United States District Court, N.D. Illinois, Eastern Division
CHERRIE L. GAGE, Plaintiff,
METROPOLITAN WATER RECLAMATION DISTRICT OF GREATER CHICAGO, DAVID ST. PIERRE, DENICE E. KORCAL, and EILEEN MCELLIGOTT, Defendants.
MEMORANDUM OPINION AND ORDER
W. GETTLEMAN UNITED STATES DISTRICT JUDGE.
Cherrie L. Gage is a management analyst for the Metropolitan
Water Reclamation District of Greater Chicago. Plaintiff
claims in her second amended complaint that the Water
Reclamation District and three of its employees-David St.
Pierre, Denice E. Korcal, and Eileen McElligott (together,
“defendants”)-discriminated against her because
she is African American and retaliated against her because
she fled a race discrimination suit in 2002. See Gage v.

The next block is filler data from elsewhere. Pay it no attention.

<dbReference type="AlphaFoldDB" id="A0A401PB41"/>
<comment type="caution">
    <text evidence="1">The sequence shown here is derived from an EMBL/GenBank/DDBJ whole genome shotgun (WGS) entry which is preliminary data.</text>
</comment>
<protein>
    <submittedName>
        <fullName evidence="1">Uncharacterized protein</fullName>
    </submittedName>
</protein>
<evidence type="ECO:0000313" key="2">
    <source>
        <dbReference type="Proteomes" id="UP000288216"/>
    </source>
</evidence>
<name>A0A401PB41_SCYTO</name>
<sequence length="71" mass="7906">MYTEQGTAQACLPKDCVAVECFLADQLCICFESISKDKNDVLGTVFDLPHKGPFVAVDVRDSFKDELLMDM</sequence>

Metropolitan Water Reclamation District of Greater
Chicago, No. 02 C 9369, 2004 WL 1899902, at *19 (N.D.
Ill. Aug. 18, 2004) (granting summary judgment to the Water
Reclamation District on some of plaintiff’s claims).
Tis court previously dismissed some of plaintiff’s
claims. Gage v. Metropolitan Water Reclamation District
of Greater Chicago, No. 16 C 8072, 2017 WL 1739925, at
*6 (N.D. Ill. May 3, 2017). Defendants move for summary
judgment on plaintiff’s race discrimination and
retaliation claims. Tat motion is granted.
woefully inadequate summary judgment briefing made it
difficult for the court to identify which facts are genuinely
disputed. In short, plaintiff: (1) declined to respond to
most of the facts in defendants’ L.R. 56(a)(3)
statement because that statement supposedly “violates
the Court’s standing order . . . that no statement fled
under L.R. 56.1(a)(3) may contain more than 80 statements of
uncontested fact”; (2) improperly introduces and cites
facts in exhibits attached to her opposition to summary
judgment, rather than doing so through her L.R. 56.1(b)(3)